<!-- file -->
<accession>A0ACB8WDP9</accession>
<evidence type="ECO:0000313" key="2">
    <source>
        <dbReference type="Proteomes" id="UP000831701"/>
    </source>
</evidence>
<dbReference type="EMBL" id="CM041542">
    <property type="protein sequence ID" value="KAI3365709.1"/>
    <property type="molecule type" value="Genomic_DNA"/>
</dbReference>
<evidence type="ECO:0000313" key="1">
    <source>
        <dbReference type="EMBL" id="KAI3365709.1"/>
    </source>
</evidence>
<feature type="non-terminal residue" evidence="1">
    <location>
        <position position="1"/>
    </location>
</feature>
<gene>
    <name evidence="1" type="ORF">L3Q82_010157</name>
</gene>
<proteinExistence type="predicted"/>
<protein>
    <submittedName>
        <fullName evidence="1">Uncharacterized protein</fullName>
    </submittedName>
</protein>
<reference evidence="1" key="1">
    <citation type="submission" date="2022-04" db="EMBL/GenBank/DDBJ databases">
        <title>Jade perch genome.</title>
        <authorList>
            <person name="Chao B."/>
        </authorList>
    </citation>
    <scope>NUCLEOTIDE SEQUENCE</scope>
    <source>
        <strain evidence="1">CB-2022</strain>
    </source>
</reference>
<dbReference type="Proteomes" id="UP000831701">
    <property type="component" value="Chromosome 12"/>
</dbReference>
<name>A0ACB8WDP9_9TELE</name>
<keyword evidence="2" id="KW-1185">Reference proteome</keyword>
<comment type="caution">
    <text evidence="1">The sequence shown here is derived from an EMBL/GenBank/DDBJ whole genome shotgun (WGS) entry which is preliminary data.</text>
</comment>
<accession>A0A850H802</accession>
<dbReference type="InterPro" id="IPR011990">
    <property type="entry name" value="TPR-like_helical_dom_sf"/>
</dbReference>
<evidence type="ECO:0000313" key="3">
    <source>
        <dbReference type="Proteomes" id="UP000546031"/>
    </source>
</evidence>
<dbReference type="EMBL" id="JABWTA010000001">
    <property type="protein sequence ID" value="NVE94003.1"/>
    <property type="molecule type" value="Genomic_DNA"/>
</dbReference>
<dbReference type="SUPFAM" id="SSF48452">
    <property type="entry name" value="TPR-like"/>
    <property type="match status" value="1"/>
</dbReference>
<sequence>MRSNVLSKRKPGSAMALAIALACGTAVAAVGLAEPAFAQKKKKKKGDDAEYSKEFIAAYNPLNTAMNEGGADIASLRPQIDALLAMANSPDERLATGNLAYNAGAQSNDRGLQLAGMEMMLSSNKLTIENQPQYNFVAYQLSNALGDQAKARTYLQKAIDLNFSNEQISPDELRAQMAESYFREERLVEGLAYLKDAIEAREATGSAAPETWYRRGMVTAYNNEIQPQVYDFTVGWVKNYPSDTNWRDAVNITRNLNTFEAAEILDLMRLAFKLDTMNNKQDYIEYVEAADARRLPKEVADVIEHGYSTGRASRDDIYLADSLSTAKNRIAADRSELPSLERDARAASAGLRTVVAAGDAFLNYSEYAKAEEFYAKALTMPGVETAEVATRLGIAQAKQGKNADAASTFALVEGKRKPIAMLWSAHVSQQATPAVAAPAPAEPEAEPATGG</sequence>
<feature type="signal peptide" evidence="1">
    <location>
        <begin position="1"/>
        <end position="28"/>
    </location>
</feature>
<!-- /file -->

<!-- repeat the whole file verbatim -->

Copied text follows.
<accession>A0ACB8WDP9</accession>
<evidence type="ECO:0000313" key="2">
    <source>
        <dbReference type="Proteomes" id="UP000831701"/>
    </source>
</evidence>
<dbReference type="EMBL" id="CM041542">
    <property type="protein sequence ID" value="KAI3365709.1"/>
    <property type="molecule type" value="Genomic_DNA"/>
</dbReference>
<evidence type="ECO:0000313" key="1">
    <source>
        <dbReference type="EMBL" id="KAI3365709.1"/>
    </source>
</evidence>
<feature type="non-terminal residue" evidence="1">
    <location>
        <position position="1"/>
    </location>
</feature>
<gene>
    <name evidence="1" type="ORF">L3Q82_010157</name>
</gene>
<proteinExistence type="predicted"/>
<protein>
    <submittedName>
        <fullName evidence="1">Uncharacterized protein</fullName>
    </submittedName>
</protein>
<reference evidence="1" key="1">
    <citation type="submission" date="2022-04" db="EMBL/GenBank/DDBJ databases">
        <title>Jade perch genome.</title>
        <authorList>
            <person name="Chao B."/>
        </authorList>
    </citation>
    <scope>NUCLEOTIDE SEQUENCE</scope>
    <source>
        <strain evidence="1">CB-2022</strain>
    </source>
</reference>
<dbReference type="Proteomes" id="UP000831701">
    <property type="component" value="Chromosome 12"/>
</dbReference>
<name>A0ACB8WDP9_9TELE</name>
<keyword evidence="2" id="KW-1185">Reference proteome</keyword>
<comment type="caution">
    <text evidence="1">The sequence shown here is derived from an EMBL/GenBank/DDBJ whole genome shotgun (WGS) entry which is preliminary data.</text>
</comment>
<accession>A0A850H802</accession>
<dbReference type="InterPro" id="IPR011990">
    <property type="entry name" value="TPR-like_helical_dom_sf"/>
</dbReference>
<evidence type="ECO:0000313" key="3">
    <source>
        <dbReference type="Proteomes" id="UP000546031"/>
    </source>
</evidence>
<dbReference type="EMBL" id="JABWTA010000001">
    <property type="protein sequence ID" value="NVE94003.1"/>
    <property type="molecule type" value="Genomic_DNA"/>
</dbReference>
<dbReference type="SUPFAM" id="SSF48452">
    <property type="entry name" value="TPR-like"/>
    <property type="match status" value="1"/>
</dbReference>
<sequence>MRSNVLSKRKPGSAMALAIALACGTAVAAVGLAEPAFAQKKKKKKGDDAEYSKEFIAAYNPLNTAMNEGGADIASLRPQIDALLAMANSPDERLATGNLAYNAGAQSNDRGLQLAGMEMMLSSNKLTIENQPQYNFVAYQLSNALGDQAKARTYLQKAIDLNFSNEQISPDELRAQMAESYFREERLVEGLAYLKDAIEAREATGSAAPETWYRRGMVTAYNNEIQPQVYDFTVGWVKNYPSDTNWRDAVNITRNLNTFEAAEILDLMRLAFKLDTMNNKQDYIEYVEAADARRLPKEVADVIEHGYSTGRASRDDIYLADSLSTAKNRIAADRSELPSLERDARAASAGLRTVVAAGDAFLNYSEYAKAEEFYAKALTMPGVETAEVATRLGIAQAKQGKNADAASTFALVEGKRKPIAMLWSAHVSQQATPAVAAPAPAEPEAEPATGG</sequence>
<feature type="signal peptide" evidence="1">
    <location>
        <begin position="1"/>
        <end position="28"/>
    </location>
</feature>